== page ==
‘Stay home, save jobs’ – How the legal elite are charting a course through half-lockdown summer

‘Stay home, save jobs’ – How the legal elite are charting a course through half-lockdown summer

Try driving across London or walking its crowded parks in sunny May and it becomes hard to remember that the nation, and much of the Western world, exists in a state of at least semi-lockdown.

While food queues and the inability to do much beyond kick around the house testifies that things are far from normal, since the government in early May started obtusely unwinding the lockdown, the business and legal worlds have entered an ambiguous chapter of the coronavirus saga. Continue reading “‘Stay home, save jobs’ – How the legal elite are charting a course through half-lockdown summer”

Comment: Welcome back to the office? Re-thinking law’s real estate for the post-corona age

Comment: Welcome back to the office? Re-thinking law’s real estate for the post-corona age

If we can already make a few forecasts about some aspects of the post-coronavirus world, currently pole position among things the legal industry abruptly realised will look radically different as of ten weeks ago are large-scale, grand, frightfully-expensive offices. It turns out that we were all used to the modern, shiny, flagship office and now realise we had only the most tenuous grasp of why we believed it so fundamental to the business of professional services all along.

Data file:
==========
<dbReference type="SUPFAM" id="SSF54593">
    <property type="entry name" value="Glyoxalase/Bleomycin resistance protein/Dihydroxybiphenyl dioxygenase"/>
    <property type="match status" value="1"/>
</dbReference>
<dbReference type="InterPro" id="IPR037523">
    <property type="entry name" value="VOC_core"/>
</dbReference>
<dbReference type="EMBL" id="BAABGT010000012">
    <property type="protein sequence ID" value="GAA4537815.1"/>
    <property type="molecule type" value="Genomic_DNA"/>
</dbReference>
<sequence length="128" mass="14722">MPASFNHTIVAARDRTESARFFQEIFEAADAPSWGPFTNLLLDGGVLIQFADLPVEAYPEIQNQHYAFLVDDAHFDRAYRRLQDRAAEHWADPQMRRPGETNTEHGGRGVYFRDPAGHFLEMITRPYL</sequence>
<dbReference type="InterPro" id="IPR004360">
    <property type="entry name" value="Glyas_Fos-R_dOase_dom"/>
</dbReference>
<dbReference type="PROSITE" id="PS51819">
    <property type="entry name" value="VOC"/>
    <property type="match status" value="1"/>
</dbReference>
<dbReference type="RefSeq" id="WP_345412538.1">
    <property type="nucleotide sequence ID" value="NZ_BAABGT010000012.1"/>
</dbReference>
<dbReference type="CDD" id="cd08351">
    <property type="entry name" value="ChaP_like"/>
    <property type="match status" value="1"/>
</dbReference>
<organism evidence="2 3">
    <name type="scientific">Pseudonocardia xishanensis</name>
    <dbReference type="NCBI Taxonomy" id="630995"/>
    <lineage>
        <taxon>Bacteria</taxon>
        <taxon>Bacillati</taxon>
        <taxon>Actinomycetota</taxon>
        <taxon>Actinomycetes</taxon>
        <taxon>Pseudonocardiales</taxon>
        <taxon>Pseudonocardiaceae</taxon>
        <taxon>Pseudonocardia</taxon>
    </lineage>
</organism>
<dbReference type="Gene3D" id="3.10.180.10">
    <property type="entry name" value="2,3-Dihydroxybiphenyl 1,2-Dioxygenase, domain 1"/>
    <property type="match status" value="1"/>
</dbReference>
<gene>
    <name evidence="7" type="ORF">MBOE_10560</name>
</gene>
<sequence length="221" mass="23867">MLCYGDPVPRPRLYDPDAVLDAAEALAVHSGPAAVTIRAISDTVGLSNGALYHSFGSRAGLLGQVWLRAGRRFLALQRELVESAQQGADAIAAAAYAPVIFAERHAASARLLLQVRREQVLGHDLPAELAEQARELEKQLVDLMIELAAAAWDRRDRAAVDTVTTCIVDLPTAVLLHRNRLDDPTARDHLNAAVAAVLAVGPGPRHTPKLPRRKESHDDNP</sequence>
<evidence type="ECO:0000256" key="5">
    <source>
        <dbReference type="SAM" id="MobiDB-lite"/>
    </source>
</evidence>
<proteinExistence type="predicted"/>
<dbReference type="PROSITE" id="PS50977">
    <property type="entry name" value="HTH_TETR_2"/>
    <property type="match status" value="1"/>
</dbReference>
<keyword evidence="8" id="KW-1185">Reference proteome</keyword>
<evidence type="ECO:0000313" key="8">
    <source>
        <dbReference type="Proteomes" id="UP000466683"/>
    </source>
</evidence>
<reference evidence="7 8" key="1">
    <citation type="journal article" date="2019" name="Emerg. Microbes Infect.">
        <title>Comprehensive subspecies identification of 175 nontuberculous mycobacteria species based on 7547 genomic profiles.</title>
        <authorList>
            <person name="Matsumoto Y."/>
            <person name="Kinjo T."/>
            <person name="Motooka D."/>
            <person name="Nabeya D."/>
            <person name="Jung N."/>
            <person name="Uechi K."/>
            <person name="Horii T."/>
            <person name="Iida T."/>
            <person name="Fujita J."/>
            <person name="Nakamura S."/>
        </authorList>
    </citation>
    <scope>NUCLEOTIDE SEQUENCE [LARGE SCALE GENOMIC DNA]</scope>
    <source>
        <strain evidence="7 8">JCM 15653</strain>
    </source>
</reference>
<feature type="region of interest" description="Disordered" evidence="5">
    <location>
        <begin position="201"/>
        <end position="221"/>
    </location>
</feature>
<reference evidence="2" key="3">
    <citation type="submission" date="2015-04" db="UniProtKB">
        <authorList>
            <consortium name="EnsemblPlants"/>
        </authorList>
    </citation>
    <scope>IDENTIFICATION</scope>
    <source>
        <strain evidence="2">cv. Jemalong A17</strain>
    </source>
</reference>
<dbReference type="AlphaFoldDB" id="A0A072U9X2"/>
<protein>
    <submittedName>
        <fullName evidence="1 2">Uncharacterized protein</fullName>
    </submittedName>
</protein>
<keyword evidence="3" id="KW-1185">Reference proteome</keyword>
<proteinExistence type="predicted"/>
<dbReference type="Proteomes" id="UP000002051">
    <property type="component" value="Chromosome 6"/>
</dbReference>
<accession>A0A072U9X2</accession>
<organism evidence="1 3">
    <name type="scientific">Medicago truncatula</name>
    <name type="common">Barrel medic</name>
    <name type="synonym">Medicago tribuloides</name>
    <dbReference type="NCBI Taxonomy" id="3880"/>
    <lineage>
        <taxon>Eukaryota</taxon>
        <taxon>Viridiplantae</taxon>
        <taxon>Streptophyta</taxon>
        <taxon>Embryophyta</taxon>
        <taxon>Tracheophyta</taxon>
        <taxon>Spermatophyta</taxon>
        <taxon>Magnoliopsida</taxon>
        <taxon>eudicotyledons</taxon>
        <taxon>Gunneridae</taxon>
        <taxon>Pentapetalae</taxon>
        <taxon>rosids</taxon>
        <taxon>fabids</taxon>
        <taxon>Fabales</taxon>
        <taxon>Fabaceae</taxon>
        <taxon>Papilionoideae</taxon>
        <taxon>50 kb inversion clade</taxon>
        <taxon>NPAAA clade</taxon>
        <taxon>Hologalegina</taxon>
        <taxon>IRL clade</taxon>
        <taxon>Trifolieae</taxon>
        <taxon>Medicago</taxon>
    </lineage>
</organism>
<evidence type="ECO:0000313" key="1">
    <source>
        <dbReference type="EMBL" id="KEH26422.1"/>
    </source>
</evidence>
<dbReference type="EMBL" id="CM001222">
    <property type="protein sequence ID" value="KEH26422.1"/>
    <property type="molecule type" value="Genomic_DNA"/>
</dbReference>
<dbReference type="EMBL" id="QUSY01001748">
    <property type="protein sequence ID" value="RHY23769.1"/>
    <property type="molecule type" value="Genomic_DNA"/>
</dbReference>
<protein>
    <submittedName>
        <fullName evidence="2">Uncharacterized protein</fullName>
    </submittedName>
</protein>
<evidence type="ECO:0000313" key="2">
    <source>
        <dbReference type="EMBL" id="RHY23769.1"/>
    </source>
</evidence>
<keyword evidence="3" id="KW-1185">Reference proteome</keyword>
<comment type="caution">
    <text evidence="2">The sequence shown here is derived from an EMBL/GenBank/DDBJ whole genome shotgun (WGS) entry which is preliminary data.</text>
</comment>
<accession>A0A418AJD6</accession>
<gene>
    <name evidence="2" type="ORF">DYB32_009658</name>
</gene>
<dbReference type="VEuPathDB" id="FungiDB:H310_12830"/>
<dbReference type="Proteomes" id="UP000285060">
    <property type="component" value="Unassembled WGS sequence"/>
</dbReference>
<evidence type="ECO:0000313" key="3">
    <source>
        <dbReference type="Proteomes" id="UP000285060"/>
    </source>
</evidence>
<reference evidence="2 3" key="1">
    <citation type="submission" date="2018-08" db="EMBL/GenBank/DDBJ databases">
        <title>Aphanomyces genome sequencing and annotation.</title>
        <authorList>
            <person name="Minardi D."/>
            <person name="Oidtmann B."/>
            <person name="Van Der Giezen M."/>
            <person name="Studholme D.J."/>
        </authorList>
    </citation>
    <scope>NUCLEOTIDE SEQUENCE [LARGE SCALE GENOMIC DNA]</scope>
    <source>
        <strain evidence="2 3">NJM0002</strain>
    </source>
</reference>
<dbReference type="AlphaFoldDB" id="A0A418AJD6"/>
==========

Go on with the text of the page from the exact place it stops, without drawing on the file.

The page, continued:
Yet the office will never be the same. Continue reading “Comment: Welcome back to the office? Re-thinking law’s real estate for the post-corona age”

Comment: Law firm leaders already know a lot about the post-Corona world but dare they take advantage?

Comment: Law firm leaders already know a lot about the post-Corona world but dare they take advantage?

What we do not know about the surreal period we’re in thanks to the coronavirus pandemic would fill the proverbial book for law firm leaders, or actually several. I won’t presume to speak to medical/scientific issues, desperate as we are to have some clarity; I’m sticking with the economic/business/strategic issues.

What we don’t know, or don’t know with any degree of confidence, are: Continue reading “Comment: Law firm leaders already know a lot about the post-Corona world but dare they take advantage?”

The slaughter of innocence – A&O’s former chief on the stark staffing choices facing crisis-hit law firms

The slaughter of innocence – A&O’s former chief on the stark staffing choices facing crisis-hit law firms

Law firms around the world are being forced to contemplate something a good many have never had to face before, even during the 2008/09 financial crisis – letting partners and staff go at scale.

Fat profit margins and a paternalistic partnership ethos have traditionally insulated law firms from concerns that are relatively commonplace for their clients. Managing partners often recoil at such barbarous conduct. Yet the global coronavirus crisis is rapidly shredding that rulebook. Continue reading “The slaughter of innocence – A&O’s former chief on the stark staffing choices facing crisis-hit law firms”

Covid crystal ball – A&O’s former chief sets out the post-lockdown dynamic awaiting the legal elite

Covid crystal ball – A&O’s former chief sets out the post-lockdown dynamic awaiting the legal elite

No-one knows the robustness or timing of the economic restart, but many now predict a deep second quarter contraction followed by a spluttering restart over the subsequent three. That may underestimate the impact of the shock and the reactions of both client businesses and households.